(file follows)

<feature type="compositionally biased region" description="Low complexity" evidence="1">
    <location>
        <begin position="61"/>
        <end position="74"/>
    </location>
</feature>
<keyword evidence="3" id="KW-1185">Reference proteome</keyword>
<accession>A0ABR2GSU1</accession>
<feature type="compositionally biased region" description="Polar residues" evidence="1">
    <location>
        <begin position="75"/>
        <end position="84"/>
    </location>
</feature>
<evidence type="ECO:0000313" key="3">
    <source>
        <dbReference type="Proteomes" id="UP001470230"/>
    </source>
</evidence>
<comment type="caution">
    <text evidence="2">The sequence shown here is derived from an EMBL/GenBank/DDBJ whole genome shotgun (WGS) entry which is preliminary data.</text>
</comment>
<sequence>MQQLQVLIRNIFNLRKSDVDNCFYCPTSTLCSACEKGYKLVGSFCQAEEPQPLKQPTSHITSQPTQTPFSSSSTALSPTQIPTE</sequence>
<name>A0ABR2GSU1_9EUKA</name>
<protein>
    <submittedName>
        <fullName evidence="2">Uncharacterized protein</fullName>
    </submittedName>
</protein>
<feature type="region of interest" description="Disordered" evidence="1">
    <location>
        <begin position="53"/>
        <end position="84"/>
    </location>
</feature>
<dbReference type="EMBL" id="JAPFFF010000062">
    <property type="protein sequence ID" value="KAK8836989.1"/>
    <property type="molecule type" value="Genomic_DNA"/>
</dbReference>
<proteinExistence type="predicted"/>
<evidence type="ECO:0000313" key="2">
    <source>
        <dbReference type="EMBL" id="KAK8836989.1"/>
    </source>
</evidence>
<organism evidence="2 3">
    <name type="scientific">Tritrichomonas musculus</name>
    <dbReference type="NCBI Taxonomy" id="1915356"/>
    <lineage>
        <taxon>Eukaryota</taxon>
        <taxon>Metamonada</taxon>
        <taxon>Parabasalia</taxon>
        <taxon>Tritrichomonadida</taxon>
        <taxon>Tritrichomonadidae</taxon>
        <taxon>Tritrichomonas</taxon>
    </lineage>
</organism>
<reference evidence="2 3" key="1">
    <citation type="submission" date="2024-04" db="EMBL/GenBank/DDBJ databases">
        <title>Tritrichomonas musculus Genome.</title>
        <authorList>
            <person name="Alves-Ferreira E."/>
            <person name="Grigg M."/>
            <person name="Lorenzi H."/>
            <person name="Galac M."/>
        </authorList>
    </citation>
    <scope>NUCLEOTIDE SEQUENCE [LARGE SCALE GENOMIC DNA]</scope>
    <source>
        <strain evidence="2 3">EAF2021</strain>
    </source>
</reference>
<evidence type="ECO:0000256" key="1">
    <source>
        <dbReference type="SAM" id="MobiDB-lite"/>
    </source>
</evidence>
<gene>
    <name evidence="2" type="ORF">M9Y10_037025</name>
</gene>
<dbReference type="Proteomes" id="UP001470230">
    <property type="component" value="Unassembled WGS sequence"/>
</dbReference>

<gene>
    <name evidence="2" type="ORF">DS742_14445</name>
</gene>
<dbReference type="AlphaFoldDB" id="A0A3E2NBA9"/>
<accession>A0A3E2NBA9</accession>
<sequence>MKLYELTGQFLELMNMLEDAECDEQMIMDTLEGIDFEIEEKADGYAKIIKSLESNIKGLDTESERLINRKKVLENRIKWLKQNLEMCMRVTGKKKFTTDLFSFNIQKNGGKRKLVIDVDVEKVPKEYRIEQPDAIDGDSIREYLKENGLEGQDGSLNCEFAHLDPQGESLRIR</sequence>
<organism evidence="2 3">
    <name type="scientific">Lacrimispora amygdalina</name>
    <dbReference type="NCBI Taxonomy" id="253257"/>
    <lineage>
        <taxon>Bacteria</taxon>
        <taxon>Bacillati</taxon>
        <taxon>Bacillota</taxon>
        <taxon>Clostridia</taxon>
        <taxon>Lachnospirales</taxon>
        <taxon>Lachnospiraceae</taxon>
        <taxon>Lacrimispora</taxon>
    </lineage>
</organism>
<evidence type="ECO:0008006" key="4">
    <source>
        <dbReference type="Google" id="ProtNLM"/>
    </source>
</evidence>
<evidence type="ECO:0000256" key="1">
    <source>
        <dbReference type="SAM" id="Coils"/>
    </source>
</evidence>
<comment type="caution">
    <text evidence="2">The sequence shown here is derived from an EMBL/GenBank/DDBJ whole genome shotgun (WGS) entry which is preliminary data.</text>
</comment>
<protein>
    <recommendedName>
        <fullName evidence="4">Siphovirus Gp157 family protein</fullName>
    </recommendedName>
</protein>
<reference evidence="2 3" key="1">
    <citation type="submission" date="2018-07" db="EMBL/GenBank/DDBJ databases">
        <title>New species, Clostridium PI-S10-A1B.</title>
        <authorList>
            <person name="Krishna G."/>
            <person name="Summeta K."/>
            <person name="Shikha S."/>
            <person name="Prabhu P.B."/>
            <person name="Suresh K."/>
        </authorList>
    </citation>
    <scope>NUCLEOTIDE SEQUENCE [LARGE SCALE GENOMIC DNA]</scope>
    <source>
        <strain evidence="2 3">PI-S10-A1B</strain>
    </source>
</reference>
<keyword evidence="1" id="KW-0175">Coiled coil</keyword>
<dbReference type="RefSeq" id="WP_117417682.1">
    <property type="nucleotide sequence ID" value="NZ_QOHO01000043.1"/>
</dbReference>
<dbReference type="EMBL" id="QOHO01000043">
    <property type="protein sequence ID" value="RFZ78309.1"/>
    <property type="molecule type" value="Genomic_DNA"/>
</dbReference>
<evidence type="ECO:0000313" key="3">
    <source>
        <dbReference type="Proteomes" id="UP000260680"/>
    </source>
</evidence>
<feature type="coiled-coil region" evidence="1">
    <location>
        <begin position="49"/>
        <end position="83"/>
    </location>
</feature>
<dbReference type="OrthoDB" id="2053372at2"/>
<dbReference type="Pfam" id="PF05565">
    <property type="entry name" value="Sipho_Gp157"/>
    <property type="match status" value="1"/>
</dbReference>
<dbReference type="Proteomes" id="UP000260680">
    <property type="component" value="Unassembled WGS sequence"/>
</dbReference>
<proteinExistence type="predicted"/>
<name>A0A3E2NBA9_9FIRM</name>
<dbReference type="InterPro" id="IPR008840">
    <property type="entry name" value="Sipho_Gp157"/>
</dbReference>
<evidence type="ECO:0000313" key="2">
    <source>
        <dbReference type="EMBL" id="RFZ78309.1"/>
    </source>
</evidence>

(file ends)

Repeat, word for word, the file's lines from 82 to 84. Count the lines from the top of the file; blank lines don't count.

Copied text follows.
    <property type="component" value="Unassembled WGS sequence"/>
</dbReference>

<gene>